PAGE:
An interesting Minute was noted at a Committee Meeting held in October 1940 when the following motion was put forward for approval or otherwise of the members "That this Lodge appoint an Almoner at the Annual Meeting in December". It appears that no Almoner was appointed during the period under review. Around this time too, it was decided that no hospitality would be accepted or extended from or to Sister Lodges while the country was at war.

While accepting that financial matters usually make for pretty dull reading one must accept that no successful organisation can run without having access to funds and Lodge St. Servanus was no exception, consequently let's look at the Lodge's finances as reported in December, 1941. Twelve months ending October 1941 a credit balance of £258-7/2d is reported in the General Fund and there was a credit balance of £114-7/1d in the Benevolent Fund. A cheque for £152-6/3d from the military in September 1941 for the use of the Lodge had swollen the Funds substantially.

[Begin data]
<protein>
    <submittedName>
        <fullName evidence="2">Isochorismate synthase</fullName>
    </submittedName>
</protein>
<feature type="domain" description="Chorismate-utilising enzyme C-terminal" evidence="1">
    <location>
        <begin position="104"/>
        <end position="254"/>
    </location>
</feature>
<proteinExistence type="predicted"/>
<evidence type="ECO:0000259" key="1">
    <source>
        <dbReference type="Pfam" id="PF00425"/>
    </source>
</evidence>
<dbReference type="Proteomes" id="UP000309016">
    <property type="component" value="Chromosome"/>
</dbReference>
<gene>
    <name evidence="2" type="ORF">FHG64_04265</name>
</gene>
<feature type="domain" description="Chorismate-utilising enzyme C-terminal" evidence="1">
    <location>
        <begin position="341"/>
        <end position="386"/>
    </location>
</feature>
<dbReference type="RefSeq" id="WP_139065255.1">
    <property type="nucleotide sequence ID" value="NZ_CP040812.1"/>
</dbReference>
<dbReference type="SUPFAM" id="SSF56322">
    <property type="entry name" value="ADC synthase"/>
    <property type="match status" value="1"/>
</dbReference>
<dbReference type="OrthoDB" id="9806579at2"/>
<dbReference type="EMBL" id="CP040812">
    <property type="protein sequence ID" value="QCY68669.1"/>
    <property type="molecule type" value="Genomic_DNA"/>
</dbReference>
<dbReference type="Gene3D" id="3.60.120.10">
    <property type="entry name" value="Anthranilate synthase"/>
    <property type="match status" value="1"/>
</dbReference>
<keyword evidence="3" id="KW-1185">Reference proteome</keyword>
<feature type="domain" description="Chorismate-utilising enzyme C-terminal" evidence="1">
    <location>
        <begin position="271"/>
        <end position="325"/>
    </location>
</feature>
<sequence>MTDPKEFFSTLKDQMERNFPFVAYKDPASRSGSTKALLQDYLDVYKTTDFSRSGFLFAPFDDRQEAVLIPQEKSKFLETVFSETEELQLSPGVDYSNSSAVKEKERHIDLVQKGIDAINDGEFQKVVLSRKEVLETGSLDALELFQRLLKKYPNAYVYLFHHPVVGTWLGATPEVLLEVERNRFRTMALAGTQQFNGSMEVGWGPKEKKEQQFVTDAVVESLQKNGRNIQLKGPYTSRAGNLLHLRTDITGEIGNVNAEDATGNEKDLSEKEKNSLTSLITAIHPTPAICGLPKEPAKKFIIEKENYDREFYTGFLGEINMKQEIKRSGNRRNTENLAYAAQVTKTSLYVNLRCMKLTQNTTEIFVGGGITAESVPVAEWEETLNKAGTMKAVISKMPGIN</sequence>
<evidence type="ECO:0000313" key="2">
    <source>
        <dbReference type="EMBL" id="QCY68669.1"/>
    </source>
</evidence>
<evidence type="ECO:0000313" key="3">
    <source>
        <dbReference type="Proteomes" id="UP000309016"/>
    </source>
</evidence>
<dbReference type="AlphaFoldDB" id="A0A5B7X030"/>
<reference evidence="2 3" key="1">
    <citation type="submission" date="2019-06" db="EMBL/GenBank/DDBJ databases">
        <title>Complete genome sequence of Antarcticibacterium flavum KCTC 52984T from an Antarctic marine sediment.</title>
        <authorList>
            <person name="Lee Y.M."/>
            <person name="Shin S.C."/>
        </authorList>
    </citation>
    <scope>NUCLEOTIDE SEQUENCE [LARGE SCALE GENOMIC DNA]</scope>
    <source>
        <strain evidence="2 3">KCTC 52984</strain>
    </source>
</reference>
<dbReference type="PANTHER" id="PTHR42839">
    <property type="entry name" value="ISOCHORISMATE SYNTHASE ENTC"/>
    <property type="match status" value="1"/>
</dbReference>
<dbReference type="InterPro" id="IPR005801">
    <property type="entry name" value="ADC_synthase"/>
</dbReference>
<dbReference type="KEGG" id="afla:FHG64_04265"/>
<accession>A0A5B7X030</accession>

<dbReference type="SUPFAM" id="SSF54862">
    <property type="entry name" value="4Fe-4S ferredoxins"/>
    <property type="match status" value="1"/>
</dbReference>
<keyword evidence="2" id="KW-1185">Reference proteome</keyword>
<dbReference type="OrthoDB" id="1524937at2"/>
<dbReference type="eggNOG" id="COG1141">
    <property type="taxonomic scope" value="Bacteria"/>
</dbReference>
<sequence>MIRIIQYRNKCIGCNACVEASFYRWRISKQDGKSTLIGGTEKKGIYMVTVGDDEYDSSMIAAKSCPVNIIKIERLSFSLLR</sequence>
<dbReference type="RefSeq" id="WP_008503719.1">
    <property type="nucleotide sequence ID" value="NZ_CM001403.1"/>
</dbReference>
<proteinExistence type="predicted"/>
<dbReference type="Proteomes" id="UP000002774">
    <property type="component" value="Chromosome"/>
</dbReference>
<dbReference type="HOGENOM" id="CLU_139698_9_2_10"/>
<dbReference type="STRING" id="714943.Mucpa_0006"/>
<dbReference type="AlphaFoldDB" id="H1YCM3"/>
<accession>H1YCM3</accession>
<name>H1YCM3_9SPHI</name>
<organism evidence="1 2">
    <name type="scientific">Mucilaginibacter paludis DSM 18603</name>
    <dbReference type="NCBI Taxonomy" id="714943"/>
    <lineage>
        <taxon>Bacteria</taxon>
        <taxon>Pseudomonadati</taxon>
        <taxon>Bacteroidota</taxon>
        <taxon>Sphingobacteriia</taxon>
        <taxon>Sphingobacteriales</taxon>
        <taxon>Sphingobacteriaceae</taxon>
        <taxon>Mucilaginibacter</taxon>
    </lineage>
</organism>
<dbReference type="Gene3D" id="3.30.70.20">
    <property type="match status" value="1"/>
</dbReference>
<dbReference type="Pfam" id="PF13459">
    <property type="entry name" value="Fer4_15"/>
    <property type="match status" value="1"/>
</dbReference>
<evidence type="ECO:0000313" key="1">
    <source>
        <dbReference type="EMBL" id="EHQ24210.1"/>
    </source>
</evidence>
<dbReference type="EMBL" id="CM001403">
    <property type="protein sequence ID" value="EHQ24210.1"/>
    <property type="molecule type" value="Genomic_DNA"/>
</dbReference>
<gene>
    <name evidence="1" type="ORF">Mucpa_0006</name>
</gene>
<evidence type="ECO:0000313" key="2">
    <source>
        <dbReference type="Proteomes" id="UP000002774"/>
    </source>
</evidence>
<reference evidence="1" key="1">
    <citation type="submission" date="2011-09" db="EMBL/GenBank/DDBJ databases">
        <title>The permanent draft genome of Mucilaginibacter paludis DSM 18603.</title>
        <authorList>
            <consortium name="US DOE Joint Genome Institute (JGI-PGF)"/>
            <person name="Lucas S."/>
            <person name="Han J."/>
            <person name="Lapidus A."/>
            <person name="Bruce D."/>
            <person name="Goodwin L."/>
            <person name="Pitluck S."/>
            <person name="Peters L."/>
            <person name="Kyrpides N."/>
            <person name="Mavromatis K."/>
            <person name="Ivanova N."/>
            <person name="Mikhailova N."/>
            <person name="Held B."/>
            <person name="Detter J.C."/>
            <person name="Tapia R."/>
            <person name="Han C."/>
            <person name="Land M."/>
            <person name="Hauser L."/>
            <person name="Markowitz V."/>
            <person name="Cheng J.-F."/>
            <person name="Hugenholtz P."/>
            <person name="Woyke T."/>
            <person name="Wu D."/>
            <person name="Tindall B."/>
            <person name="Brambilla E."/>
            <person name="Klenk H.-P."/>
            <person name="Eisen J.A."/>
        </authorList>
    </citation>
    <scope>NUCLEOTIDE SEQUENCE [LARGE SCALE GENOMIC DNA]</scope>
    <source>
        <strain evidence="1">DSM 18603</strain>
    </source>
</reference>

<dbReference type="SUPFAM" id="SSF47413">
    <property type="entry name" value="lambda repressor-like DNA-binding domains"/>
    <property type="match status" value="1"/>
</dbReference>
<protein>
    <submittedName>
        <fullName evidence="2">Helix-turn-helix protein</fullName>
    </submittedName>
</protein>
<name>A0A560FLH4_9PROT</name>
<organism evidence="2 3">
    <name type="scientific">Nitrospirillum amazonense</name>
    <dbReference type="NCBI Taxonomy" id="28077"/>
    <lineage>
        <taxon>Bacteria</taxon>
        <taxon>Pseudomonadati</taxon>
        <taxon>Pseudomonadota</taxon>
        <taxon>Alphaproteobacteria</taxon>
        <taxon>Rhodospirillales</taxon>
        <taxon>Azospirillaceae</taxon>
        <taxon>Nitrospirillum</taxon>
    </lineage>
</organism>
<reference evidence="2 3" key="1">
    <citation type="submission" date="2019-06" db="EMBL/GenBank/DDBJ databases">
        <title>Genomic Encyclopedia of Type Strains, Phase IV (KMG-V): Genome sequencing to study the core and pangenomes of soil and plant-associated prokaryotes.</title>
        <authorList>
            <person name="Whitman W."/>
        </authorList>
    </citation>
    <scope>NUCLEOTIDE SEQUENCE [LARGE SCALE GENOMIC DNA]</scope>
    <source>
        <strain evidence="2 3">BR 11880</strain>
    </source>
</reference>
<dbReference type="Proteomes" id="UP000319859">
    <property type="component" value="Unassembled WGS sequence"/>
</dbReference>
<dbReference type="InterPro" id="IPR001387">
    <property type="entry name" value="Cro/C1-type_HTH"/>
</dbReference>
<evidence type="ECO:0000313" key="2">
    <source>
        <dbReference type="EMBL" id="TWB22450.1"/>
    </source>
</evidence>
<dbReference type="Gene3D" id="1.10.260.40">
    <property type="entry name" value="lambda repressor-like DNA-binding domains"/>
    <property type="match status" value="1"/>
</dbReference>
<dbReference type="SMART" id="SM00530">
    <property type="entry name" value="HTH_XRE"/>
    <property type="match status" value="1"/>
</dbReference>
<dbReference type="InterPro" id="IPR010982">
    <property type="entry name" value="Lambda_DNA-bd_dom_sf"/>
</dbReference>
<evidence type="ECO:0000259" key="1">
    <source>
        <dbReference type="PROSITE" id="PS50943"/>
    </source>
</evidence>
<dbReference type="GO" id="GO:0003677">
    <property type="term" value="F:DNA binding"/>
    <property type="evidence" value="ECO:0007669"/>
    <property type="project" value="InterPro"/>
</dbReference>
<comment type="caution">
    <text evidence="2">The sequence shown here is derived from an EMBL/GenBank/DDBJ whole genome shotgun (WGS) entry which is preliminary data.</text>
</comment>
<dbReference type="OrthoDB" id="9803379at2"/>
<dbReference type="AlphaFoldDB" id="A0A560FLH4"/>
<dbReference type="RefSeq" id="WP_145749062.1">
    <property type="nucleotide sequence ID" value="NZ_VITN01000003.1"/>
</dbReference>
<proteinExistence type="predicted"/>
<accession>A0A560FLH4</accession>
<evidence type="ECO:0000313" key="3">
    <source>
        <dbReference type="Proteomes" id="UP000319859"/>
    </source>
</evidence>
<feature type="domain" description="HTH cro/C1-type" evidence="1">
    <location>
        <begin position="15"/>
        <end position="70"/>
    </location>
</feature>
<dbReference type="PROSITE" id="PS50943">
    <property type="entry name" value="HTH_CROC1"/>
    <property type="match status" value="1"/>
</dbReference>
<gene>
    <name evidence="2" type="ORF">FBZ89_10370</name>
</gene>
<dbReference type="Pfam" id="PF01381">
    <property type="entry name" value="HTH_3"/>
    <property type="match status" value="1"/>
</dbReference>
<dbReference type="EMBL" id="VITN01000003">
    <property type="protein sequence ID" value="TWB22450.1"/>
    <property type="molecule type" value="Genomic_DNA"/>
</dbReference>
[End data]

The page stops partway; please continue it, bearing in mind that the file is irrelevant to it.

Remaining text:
Considerable discussion took place at meetings from time to time relating to the "paying off" of part of a 'bond' for £700 which had been taken out when the 'Island' Lodge was originally purchased. This was considerably reduced, however, when sums of £200 on two occasions were paid off between December 1941 and January 1943. It may be appropriate at this point to say how Provincial Grand Lodge on their Annual Visitations regularly commented favourably upon the correctness of the "books" of Lodge St. Servanus and their appreciation of the diligence and competence of successive Lodge Treasurers and Secretaries.